(This essay was published in Hong Kong Economic Journal on 29 March 2017.)


Knowledge will be the key resource of society in future. In rich countries, knowledge workers are already half the total workforce and are set to become the fastest growing part of the workforce. What will this mean for society, politics and the  economy in future?


The impacts are likely to be greater in the social sphere than the economic one.


The first thing to note about knowledge workers is that they are capitalists because their specialized knowledge represents their human capital. They are also capitalists in the sense that they are the majority shareholders of mutual funds and pensions.


Within their organizations, they have to work in partnership with others. They therefore see themselves as juniors or seniors to their colleagues rather than as bosses and subordinates. Historically there were distinctions between men’s work and women’s work for many types of jobs, but knowledge work is also unisex. The inherent and endowed gender-derived comparative advantages will matter less in a knowledge economy.


The key characteristic of knowledge is its borderlessness – knowledge travels effortlessly. Anyone who has acquired knowledge can in principle expect to become upwardly mobile. A knowledge society will necessarily be highly competitive for both organizations and individuals.


Organizations will have to be globally competitive even if they serve a local market because customers will have access to knowledge worldwide.


Knowledge workers will have to compete with a growing number of workers who possess the same knowledge as them, provided formal education is available to anyone who demands it. There is no escape. Government has protected the interests of its knowledge workers by setting up barriers through local licensing and restricting immigration. But this will become increasingly difficult in the future because technology will make it easier for transactions to be conducted on digital network-enabled platforms. In the end customers are themselves mobile.


Knowledge qualifies a worker to perform certain job-tasks, but it does not guarantee performance. Knowledge workers must face the challenge that there will be good and bad performances, failures and successes – anyone can acquire knowledge but not everyone can win. Outcomes will depend not merely on possessing knowledge (or technological knowledge alone).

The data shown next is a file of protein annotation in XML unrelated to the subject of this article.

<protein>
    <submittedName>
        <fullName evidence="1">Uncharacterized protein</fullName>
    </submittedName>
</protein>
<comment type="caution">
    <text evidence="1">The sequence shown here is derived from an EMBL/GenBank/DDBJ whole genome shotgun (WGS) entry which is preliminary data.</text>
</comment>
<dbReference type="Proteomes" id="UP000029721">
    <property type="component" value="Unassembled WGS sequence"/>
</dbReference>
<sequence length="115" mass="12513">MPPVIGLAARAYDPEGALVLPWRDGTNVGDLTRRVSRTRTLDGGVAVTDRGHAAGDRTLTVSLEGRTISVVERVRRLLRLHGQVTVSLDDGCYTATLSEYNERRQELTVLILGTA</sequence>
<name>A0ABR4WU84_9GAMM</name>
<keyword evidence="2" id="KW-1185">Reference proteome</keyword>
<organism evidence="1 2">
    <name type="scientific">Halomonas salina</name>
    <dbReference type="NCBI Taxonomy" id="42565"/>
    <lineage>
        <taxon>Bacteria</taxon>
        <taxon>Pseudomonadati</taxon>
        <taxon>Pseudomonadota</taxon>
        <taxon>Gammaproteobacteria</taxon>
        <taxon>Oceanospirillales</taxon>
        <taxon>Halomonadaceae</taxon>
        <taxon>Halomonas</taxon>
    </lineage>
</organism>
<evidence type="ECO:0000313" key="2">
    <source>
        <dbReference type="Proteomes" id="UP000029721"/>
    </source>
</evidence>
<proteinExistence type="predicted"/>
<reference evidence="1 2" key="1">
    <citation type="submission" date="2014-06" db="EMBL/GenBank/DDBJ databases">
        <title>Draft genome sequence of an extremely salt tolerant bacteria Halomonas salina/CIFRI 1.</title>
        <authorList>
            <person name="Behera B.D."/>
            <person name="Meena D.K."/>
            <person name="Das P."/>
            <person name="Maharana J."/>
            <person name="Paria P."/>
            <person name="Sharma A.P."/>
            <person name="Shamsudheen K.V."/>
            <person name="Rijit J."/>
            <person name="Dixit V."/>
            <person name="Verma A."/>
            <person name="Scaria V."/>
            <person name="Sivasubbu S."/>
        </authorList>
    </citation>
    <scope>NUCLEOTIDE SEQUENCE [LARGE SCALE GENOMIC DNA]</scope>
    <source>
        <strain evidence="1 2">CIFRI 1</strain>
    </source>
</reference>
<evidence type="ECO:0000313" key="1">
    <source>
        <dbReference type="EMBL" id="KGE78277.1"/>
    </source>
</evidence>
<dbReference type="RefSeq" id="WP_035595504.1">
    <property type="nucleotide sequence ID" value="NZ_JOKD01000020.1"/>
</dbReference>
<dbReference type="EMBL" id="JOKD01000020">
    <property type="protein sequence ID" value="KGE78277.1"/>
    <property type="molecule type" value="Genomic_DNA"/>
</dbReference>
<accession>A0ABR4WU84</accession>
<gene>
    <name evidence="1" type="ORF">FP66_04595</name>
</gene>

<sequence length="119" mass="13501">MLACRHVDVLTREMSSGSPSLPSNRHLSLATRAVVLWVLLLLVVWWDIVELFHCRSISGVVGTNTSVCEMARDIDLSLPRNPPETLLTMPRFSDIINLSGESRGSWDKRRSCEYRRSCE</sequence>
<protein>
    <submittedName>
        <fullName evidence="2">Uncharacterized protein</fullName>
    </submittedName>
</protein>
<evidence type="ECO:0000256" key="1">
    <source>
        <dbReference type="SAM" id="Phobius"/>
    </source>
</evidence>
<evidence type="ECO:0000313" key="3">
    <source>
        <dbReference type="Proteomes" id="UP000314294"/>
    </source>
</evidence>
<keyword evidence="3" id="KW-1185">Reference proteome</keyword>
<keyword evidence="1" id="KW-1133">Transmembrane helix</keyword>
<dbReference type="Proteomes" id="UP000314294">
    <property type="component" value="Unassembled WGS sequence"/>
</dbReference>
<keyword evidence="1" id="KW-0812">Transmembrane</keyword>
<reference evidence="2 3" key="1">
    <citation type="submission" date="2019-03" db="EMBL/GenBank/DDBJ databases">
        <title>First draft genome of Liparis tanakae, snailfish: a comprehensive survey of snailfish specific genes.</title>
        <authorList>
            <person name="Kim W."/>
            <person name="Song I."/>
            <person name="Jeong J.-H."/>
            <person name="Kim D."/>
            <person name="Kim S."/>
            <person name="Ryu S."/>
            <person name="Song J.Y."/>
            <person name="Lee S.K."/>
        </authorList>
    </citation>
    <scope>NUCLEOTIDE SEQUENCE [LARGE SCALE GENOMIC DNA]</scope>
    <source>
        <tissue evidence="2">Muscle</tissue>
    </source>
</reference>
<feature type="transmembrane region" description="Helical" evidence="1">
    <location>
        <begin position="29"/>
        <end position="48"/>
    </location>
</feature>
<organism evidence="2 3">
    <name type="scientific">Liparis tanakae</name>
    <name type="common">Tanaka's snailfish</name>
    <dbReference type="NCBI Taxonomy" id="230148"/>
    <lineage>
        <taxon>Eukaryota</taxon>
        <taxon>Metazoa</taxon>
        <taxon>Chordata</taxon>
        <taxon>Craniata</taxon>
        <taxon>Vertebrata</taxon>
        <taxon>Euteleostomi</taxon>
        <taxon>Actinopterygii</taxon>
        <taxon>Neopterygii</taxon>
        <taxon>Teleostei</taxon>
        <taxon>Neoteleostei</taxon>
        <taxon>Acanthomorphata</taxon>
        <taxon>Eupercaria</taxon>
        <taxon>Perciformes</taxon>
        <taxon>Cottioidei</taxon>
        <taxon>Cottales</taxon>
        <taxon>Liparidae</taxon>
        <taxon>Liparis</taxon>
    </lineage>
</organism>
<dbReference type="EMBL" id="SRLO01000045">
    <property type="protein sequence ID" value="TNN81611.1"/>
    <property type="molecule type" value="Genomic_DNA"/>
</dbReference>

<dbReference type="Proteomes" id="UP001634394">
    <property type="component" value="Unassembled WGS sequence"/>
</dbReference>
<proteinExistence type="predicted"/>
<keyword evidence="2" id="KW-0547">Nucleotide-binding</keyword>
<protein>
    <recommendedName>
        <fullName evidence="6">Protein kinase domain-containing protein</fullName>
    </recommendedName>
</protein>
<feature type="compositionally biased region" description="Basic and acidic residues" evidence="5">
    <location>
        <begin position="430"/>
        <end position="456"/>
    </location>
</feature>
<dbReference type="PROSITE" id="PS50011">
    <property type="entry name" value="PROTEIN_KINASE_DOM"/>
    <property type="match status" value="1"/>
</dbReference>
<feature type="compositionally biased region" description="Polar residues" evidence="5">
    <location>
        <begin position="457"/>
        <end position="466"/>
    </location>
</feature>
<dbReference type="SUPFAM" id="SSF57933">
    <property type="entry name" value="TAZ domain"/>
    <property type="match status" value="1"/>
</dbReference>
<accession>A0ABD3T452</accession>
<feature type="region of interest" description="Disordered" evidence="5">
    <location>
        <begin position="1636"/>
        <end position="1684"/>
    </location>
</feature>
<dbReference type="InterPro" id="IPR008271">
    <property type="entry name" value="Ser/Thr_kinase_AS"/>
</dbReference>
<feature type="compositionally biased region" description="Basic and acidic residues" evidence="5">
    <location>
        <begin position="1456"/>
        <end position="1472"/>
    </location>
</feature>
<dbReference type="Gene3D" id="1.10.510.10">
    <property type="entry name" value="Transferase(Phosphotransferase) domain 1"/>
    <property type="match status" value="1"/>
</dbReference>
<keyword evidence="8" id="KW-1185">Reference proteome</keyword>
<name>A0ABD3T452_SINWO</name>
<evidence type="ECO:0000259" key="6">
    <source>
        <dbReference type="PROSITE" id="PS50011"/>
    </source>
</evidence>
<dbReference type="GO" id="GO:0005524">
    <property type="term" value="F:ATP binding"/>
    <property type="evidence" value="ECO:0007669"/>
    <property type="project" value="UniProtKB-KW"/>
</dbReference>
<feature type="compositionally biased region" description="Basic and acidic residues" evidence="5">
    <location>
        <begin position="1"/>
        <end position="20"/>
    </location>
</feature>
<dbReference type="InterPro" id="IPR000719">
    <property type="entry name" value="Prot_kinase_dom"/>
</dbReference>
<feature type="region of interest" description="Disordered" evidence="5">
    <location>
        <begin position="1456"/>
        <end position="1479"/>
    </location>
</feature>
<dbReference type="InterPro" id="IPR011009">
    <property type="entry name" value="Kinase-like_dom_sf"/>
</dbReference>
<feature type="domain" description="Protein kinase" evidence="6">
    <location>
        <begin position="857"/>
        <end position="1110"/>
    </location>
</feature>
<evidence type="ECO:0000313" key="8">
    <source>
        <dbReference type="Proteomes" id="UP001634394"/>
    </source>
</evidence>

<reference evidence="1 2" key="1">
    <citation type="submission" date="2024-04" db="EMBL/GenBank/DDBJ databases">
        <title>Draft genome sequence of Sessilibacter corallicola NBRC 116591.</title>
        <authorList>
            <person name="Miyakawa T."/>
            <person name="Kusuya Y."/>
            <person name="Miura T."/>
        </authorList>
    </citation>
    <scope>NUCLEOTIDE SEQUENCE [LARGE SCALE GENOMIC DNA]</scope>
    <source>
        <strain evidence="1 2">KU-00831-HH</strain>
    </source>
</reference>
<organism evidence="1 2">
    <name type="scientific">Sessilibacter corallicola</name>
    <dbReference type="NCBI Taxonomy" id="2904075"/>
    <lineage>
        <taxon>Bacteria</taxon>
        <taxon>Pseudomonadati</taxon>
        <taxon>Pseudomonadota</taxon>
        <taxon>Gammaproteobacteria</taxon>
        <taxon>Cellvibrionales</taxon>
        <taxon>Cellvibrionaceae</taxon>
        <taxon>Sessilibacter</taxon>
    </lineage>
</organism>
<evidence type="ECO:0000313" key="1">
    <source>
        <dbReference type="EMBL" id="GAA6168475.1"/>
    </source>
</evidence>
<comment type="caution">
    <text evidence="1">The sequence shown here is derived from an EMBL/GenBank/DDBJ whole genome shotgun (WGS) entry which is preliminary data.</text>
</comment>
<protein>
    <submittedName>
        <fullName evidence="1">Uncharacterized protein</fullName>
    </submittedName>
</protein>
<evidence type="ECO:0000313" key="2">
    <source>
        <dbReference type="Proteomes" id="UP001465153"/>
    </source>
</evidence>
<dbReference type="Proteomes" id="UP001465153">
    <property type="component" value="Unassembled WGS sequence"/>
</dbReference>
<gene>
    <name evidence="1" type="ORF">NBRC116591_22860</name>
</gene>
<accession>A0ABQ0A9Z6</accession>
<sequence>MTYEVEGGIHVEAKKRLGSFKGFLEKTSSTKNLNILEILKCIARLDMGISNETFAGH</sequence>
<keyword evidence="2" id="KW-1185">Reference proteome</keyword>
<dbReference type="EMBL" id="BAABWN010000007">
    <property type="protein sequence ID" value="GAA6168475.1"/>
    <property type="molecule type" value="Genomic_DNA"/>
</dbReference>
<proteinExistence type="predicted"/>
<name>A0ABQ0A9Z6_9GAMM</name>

Soft skills will matter, for example, cheerfulness, cooperation, perseverance, common sense, and the ability to deal with complexity and adversity. A classical term used to describe persons with such talents was virtuous and philosophers in the past believed virtue could be cultivated – akin to character building.


The Next Workforce


High knowledge workers – doctors, lawyers, scientists, clerics and teachers – have been around for a long time, but increasingly knowledge technologists – who work with their hands but use a lot of knowledge acquired through formal education (not apprenticeships) – will dominate the workforce.


They identify themselves as professionals even when a large part of their time is doing manual work. Knowledge is non-hierarchical and so they see themselves as professionals not as subordinates, and expect to be treated properly. Their strong identity with their work and professional knowledge makes them cohesive, often well-organized groups and autonomous associations.


The group identities they cultivate may lead them to become more attached to each other than to their jobs. They are mobile across employers but not across professions. They care more about the opinions of peers than those of employers.


These workers need formal education and continuing education because knowledge rapidly becomes obsolete. They identify with their knowledge, are highly mobile within their profession even if their skills are highly specialized. Money is important to the knowledge worker, but as professionals they do not see it as a substitute for performance and achievement, and consider their job as a vocation.


Upward mobility in a knowledge society has unlimited opportunities as long as education is accessible to all. Impediments to such mobility are viewed as a form of discrimination. While successful performance brings not just monetary rewards but social standing.


The price of upward mobility of the knowledge society is competitive stress, even at the learning stage, and this could create hostility to learning. Sustaining interest and enthusiasm for learning will be a challenge for enhancing competitiveness in a more competitive world.


New technological progress since the 1970s have been biased towards those with knowledge. As a consequence, the relative wages of better-educated workers have risen relative to less educated ones. This has been the primary driver underlying economic inequality and also the intense competition that students and young workers face today.